Two chefs have been all over the news in the UK for the past week. Jamie Oliver is probably fairly well known world-wide, Hugh Fearnley-Whittingstall probably less so. Both are passionate about food, cooking and, in more recent years, using their celebrity to try to do something about the obesity epidemic – particularly in children. They have nine children between them! Hence the interest is personal.
The UK statistics are sobering. A comprehensive paper in The Lancet in 2014 reported on the global incidence of overweight and obesity in children and adults (Ref 1). Children were defined as those under the age of 20. I wrote an article in The Guardian on this at the time (Ref 2). UK girls topped the European list with 29.2% overweight or obese. Greece was second with 29.1% and Portugal third with 27.1% of girls overweight or obese. UK boys fared a bit better at 26.1% for overweight and obese combined. This was 10th in the European table, but only because there were many other countries with particularly high rates of overweight and obesity in young males. Greek, Maltese and Israeli boys were topping 30%, for example.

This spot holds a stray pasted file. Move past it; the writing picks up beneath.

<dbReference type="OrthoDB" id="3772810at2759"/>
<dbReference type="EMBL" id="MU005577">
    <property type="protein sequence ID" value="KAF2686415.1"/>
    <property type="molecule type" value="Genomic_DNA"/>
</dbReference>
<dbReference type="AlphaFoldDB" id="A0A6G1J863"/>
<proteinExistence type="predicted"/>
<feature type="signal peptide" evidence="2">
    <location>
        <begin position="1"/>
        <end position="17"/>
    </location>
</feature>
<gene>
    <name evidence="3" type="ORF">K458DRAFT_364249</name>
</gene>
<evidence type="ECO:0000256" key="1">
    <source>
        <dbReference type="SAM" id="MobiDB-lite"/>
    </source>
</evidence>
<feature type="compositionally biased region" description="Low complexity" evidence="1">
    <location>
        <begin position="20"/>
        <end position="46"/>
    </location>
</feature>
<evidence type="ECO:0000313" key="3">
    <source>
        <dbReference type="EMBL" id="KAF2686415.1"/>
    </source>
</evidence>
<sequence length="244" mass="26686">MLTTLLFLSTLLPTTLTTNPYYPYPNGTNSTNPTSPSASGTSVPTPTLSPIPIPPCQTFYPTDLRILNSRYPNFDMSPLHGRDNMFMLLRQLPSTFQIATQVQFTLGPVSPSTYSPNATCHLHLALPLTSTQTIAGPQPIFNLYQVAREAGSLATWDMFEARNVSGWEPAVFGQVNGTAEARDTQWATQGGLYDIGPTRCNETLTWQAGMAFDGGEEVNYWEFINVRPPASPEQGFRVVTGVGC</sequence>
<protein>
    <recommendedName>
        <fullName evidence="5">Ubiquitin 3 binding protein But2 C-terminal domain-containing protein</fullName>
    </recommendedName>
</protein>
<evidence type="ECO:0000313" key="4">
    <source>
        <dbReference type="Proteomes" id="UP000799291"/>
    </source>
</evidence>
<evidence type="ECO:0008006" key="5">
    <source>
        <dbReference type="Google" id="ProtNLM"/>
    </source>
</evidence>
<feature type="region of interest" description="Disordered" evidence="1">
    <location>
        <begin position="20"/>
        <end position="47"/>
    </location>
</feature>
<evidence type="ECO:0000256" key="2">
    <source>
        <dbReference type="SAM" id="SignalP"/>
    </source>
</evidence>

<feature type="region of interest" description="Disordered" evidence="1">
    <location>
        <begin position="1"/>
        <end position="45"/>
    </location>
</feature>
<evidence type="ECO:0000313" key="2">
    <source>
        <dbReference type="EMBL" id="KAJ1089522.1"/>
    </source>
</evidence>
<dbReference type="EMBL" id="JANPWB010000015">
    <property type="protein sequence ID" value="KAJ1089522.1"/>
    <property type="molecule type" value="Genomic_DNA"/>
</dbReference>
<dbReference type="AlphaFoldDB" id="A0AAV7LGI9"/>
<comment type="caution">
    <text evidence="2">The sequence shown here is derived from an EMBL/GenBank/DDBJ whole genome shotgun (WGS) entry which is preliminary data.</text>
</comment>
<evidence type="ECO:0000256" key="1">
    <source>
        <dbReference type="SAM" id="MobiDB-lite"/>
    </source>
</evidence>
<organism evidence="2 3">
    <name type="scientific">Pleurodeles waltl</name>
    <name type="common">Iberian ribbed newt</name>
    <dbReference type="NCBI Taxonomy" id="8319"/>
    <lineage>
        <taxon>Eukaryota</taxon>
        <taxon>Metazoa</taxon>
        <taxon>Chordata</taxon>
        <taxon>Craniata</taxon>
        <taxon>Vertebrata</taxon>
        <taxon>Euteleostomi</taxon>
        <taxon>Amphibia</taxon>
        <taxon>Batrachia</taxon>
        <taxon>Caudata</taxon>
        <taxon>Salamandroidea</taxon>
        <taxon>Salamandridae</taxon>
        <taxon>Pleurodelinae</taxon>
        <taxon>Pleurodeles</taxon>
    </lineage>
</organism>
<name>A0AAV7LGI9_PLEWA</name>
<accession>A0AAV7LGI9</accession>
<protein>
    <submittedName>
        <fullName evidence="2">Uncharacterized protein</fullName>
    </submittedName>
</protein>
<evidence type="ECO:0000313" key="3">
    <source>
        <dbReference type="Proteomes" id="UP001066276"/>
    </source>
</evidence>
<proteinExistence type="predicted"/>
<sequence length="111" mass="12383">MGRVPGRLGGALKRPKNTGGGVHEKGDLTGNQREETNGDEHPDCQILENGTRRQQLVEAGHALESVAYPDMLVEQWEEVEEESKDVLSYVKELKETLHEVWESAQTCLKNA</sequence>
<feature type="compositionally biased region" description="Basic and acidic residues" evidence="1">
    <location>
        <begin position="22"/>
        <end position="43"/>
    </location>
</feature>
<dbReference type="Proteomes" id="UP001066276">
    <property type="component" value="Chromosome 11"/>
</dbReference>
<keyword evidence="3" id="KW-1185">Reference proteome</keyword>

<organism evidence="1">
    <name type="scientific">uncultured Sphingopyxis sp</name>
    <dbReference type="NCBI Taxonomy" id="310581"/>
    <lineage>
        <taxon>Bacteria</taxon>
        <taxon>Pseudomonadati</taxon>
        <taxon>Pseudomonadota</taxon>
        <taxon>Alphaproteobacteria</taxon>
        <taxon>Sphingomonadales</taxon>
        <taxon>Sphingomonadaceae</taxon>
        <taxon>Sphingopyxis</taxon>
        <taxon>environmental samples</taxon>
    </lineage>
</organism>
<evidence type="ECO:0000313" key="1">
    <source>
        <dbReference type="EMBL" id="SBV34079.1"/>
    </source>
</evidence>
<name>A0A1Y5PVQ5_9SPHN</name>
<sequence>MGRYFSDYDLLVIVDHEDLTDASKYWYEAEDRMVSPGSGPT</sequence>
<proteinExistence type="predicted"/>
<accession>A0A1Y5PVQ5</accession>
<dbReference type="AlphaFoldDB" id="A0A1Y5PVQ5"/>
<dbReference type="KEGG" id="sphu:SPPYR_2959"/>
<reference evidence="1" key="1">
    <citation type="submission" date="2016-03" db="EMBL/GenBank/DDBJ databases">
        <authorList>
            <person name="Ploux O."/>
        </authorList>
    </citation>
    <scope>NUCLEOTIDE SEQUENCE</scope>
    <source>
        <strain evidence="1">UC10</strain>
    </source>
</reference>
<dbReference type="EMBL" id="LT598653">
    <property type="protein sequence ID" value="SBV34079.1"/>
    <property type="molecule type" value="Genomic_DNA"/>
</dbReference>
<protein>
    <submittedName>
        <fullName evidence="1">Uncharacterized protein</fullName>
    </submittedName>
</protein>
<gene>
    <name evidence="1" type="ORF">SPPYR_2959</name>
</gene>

In the Lancet report, 24.4% of Australian boys and 23% of Australian girls were overweight or obese. These figures were 29.6% and 28.7% for NZ boys and girls respectively. South Africa reported 18.8% of boys overweight or obese and 26.3% of girls. Completing the data for the most common nations where recipients of this note reside: 25.5% of Canadian boys and 22% of Canadian girls were overweight or obese. The numbers for the US were 28.8% of boys and 29.7% of girls.
This is not a UK problem, therefore. In the English-speaking so-called developed nations, one quarter to one third of our children are overweight or obese. In 2014, the US Centers for Disease Control and Prevention reported that there were promising signs that US childhood obesity was improving (Ref 3). The data claimed a “significant decline” in obesity among children aged 2 to 5 years. There was talk that Michelle Obama’s “Lets Move” campaign had made the difference. An alternative examination of the data showed that childhood obesity was still growing – just not as fast as it had been (Ref 4). Certainly the Lancet 2014 data suggest that the US problem is as big as anywhere else.
A letter to the Prime Minister
On 25th April 2018, Jamie Oliver wrote to British Prime Minister, Theresa May. The letter was entitled “A comprehensive strategy to tackle childhood obesity” and it was countersigned by the leaders of the other main parties in the UK: Labour; Liberal Democrats; Scottish National Party; and the Green Party (Ref 5). On 1st May, Jamie and Hugh appeared in the British Parliament before a health select committee to present their case for a multi-pronged childhood obesity strategy. The day after their appearance, a number of national newspapers reviewed the session and described their contribution as frank, refreshing and well presented.
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